Sub Floor Ventilation by Isa Stralian
The purpose of venting the area beneath a floor, particularly a timber floor, is to prevent the incidence of wood rot and consequential odour arising from high humidity levels caused by lack of sufficient ventilation as may be required, to remove moisture presence.
One needs to remember that all space needs to breathe (ventilate) The space under a timber floor is one such area, however it should be noted that a vented sub floor area will always be cooler as a consequence.
A moisture barrier can be employed to partially address this problem however the necessity to vent the area will always be required.
Obviously the most desirable form of aspiration or venting of an area is a natural one, where thermal and pressure differentials about the building perform the task of ventilating the area as is required.
Natural ventilation is often referred to as ‘passive’ by those wanting to sell you a powered ‘positive’ ventilation solution inferring that passive is equal to submissive and therefore not as effective.
There’s eating and there’s overeating….and as with anything overdone there are always negative consequences
The more open the sub floor area is, then obviously the more efficient the ventilation, however there is a level to which sufficient ventilation is considered appropriate and going beyond that point can often lead to adverse results. The more the better attitude regarding sub floor ventilation, or any form of ventilation in fact, is not a wise one.
In many cases the sub floor area is going to be difficult to assess due to inaccessibility and this is where you may find yourself at the greatest disadvantage because the assessment of the problem may simply be the result of conjecture and supposition.
There are tell tale signs of certain conditions arising from poor ventilation being obvious to someone who is experienced in these matters. You will not know, so it is important that the assessment be presented to you in writing, so that if you need to get or want a second opinion you are not trying to think of what was said previously.
When a sub floor venting problem presents itself it is imperative that the prevailing dynamics causing the lack of appropriate ventilation be understood before any solution is proposed or implemented.
Get rid of the problem, not the symptoms
In any efficient natural venting solution there are ingress and egress points as may be required to facilitate a balanced displacement of air in the area.
A ventilation professional will never propose a fan be used from the outset, as a ventilation fan can never be considered a solution. It can be used to address the symptoms but will never be the solution.
Should a fan need be employed it should be momentary, and not constant, so as so create an artificial high / low pressure in the void
If the problem is caused by poor water drainage, as are most, then the obvious solution is addressing the drainage, not putting in a so called ‘turbo vent fan’ or ‘Viro Quad’ as a band aid. This product will fail at inopportune times and require continual replacement due to moisture degradation .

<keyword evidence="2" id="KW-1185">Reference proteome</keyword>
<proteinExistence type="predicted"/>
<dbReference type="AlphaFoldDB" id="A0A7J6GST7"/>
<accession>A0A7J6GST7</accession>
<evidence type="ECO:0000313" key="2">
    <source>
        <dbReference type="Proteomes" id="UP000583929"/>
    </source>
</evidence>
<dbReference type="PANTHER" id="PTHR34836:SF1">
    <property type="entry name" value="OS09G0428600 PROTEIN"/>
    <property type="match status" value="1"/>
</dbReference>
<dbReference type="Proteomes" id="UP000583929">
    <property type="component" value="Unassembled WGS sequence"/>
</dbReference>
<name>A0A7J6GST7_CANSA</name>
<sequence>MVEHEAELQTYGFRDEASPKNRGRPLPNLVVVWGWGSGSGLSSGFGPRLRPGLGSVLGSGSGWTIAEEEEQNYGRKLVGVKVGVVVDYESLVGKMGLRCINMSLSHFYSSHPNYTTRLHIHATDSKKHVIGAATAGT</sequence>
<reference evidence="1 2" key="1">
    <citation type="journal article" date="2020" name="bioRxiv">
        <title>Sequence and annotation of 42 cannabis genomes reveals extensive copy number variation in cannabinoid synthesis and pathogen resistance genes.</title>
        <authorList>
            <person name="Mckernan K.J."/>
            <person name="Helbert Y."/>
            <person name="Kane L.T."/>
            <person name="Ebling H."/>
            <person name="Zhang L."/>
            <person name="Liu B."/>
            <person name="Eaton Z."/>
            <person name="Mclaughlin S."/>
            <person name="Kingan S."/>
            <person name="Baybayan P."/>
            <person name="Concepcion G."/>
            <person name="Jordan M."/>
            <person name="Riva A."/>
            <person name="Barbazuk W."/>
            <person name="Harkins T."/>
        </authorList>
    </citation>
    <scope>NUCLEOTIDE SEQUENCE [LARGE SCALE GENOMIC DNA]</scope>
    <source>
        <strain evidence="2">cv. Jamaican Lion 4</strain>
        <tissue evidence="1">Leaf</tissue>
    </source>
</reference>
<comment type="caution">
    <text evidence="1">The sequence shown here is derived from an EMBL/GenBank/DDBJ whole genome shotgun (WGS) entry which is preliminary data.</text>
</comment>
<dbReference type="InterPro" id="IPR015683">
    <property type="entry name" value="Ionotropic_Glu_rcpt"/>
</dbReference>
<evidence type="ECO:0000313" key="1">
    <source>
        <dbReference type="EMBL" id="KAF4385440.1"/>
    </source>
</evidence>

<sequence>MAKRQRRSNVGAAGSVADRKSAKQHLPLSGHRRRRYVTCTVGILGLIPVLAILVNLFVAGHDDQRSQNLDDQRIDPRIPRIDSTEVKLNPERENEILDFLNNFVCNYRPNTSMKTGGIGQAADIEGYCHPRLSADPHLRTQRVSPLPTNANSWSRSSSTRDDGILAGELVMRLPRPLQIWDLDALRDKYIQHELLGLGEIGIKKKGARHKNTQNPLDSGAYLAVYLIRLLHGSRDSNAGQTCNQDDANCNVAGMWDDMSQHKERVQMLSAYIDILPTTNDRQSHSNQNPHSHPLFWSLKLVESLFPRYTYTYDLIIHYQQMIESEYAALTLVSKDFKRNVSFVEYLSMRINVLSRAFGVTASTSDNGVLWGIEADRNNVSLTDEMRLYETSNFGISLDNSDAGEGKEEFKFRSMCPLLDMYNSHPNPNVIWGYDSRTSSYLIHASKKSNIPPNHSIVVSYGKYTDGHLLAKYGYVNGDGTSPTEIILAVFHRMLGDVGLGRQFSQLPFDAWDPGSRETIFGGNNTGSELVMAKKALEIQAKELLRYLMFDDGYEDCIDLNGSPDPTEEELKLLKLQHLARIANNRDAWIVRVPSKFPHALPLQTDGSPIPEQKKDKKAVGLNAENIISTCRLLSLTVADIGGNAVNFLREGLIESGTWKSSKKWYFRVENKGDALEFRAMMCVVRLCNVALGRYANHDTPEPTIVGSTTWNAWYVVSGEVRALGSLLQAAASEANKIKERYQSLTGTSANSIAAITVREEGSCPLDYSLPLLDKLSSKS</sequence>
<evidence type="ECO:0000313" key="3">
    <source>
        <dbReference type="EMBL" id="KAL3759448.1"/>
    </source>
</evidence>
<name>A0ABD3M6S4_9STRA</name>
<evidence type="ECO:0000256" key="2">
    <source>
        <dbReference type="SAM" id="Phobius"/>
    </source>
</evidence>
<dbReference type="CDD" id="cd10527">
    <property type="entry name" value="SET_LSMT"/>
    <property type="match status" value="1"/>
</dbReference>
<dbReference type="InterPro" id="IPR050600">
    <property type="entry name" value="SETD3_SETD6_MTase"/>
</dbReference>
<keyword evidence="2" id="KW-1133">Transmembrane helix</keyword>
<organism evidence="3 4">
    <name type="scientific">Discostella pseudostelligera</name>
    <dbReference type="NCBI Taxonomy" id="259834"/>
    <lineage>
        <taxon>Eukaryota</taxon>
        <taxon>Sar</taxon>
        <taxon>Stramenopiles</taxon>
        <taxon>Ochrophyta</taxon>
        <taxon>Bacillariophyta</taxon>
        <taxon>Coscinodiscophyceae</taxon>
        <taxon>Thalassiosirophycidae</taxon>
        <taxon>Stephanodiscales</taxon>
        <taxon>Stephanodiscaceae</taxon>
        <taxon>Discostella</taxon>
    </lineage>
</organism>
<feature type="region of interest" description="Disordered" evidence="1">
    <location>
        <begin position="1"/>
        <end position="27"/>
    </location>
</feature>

The obvious outcome being the salesperson’s got the money and you’re still stuck with the problem….‘Oh yeah but’,…. ‘we tried’, ….’wait ’til next season and see how it goes’….’give it a chance to dry out’, …….doesn’t quite do it.
A product is something that is purchased and employed where a problem arises out of poor building design and no means of rectification is available.
The so called solar, or packaged products, require careful consideration as their performance efficiency and work life needs to be questioned.
A packaged product is one that is sold and claimed to be suited to all situations.
If it is not a solution designed specifically for your situation it becomes a little like buying a pair of shoes and being confronted with cutting a little off the toes so the shoes will fit.
Forums are useful up to a point but there is no guarantee….just opinion, and are you going to spend money based on this ‘free’ opinion.
Forums are good in the sense that they are able to provide alternative approaches that can be considered whereas they may not have been.
Very few will admit to having deluded themselves.
Where fans are used for assisting in the venting of such areas you have a choice of ‘negative’ or ‘positive’ modes
Negative venting is where the fan is employed in a exhaust duty in drawing the air volume out of the sub floor area and the supply is via fixed vents of various size to position are used for ingress.
Positive venting is where a fan is used to fill the sub floor area and discharge vis displacement occurs at the same time.
Either way wall vents need to be installed.
Ideally the fixed vents should be of stainless steel irrespective of aesthetic colour.
There are other more specialized venting themes one can use depending on the circumstances and nature of the building along with the solution not giving rise to other problems.